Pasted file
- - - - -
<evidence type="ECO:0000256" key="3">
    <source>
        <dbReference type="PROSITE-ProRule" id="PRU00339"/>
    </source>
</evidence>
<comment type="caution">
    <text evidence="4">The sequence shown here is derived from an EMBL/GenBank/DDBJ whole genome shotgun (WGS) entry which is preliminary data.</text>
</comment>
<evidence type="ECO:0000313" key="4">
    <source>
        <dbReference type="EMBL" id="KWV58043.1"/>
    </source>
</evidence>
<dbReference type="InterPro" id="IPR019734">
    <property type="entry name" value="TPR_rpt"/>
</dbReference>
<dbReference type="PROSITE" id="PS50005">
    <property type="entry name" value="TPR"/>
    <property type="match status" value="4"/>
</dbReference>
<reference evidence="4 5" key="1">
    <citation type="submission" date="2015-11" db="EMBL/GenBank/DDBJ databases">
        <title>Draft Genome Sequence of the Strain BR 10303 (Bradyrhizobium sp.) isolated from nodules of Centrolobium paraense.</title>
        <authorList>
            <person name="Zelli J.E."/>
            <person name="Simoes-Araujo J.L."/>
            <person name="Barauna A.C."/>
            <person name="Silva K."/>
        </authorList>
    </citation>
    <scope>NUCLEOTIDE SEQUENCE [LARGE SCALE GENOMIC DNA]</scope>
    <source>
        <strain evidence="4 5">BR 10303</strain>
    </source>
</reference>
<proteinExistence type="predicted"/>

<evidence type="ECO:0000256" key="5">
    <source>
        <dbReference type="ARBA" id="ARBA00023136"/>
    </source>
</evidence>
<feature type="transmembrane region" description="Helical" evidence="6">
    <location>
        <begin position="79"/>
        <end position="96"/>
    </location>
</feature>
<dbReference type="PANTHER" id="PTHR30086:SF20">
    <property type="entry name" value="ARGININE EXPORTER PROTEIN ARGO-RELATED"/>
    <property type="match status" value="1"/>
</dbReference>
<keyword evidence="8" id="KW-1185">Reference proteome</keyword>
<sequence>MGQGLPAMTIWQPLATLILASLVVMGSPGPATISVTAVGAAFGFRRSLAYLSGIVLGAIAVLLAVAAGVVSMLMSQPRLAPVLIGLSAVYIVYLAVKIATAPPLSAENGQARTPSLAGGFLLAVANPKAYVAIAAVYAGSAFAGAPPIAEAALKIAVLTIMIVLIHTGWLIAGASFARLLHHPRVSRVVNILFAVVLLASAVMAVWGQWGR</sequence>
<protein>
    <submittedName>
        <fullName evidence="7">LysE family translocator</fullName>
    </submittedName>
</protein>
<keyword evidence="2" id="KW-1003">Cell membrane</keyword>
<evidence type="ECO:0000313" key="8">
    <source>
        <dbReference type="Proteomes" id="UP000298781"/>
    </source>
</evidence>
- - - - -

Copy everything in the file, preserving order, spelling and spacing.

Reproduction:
<evidence type="ECO:0000256" key="3">
    <source>
        <dbReference type="PROSITE-ProRule" id="PRU00339"/>
    </source>
</evidence>
<comment type="caution">
    <text evidence="4">The sequence shown here is derived from an EMBL/GenBank/DDBJ whole genome shotgun (WGS) entry which is preliminary data.</text>
</comment>
<evidence type="ECO:0000313" key="4">
    <source>
        <dbReference type="EMBL" id="KWV58043.1"/>
    </source>
</evidence>
<dbReference type="InterPro" id="IPR019734">
    <property type="entry name" value="TPR_rpt"/>
</dbReference>
<dbReference type="PROSITE" id="PS50005">
    <property type="entry name" value="TPR"/>
    <property type="match status" value="4"/>
</dbReference>
<reference evidence="4 5" key="1">
    <citation type="submission" date="2015-11" db="EMBL/GenBank/DDBJ databases">
        <title>Draft Genome Sequence of the Strain BR 10303 (Bradyrhizobium sp.) isolated from nodules of Centrolobium paraense.</title>
        <authorList>
            <person name="Zelli J.E."/>
            <person name="Simoes-Araujo J.L."/>
            <person name="Barauna A.C."/>
            <person name="Silva K."/>
        </authorList>
    </citation>
    <scope>NUCLEOTIDE SEQUENCE [LARGE SCALE GENOMIC DNA]</scope>
    <source>
        <strain evidence="4 5">BR 10303</strain>
    </source>
</reference>
<proteinExistence type="predicted"/>

<evidence type="ECO:0000256" key="5">
    <source>
        <dbReference type="ARBA" id="ARBA00023136"/>
    </source>
</evidence>
<feature type="transmembrane region" description="Helical" evidence="6">
    <location>
        <begin position="79"/>
        <end position="96"/>
    </location>
</feature>
<dbReference type="PANTHER" id="PTHR30086:SF20">
    <property type="entry name" value="ARGININE EXPORTER PROTEIN ARGO-RELATED"/>
    <property type="match status" value="1"/>
</dbReference>
<keyword evidence="8" id="KW-1185">Reference proteome</keyword>
<sequence>MGQGLPAMTIWQPLATLILASLVVMGSPGPATISVTAVGAAFGFRRSLAYLSGIVLGAIAVLLAVAAGVVSMLMSQPRLAPVLIGLSAVYIVYLAVKIATAPPLSAENGQARTPSLAGGFLLAVANPKAYVAIAAVYAGSAFAGAPPIAEAALKIAVLTIMIVLIHTGWLIAGASFARLLHHPRVSRVVNILFAVVLLASAVMAVWGQWGR</sequence>
<protein>
    <submittedName>
        <fullName evidence="7">LysE family translocator</fullName>
    </submittedName>
</protein>
<keyword evidence="2" id="KW-1003">Cell membrane</keyword>
<evidence type="ECO:0000313" key="8">
    <source>
        <dbReference type="Proteomes" id="UP000298781"/>
    </source>
</evidence>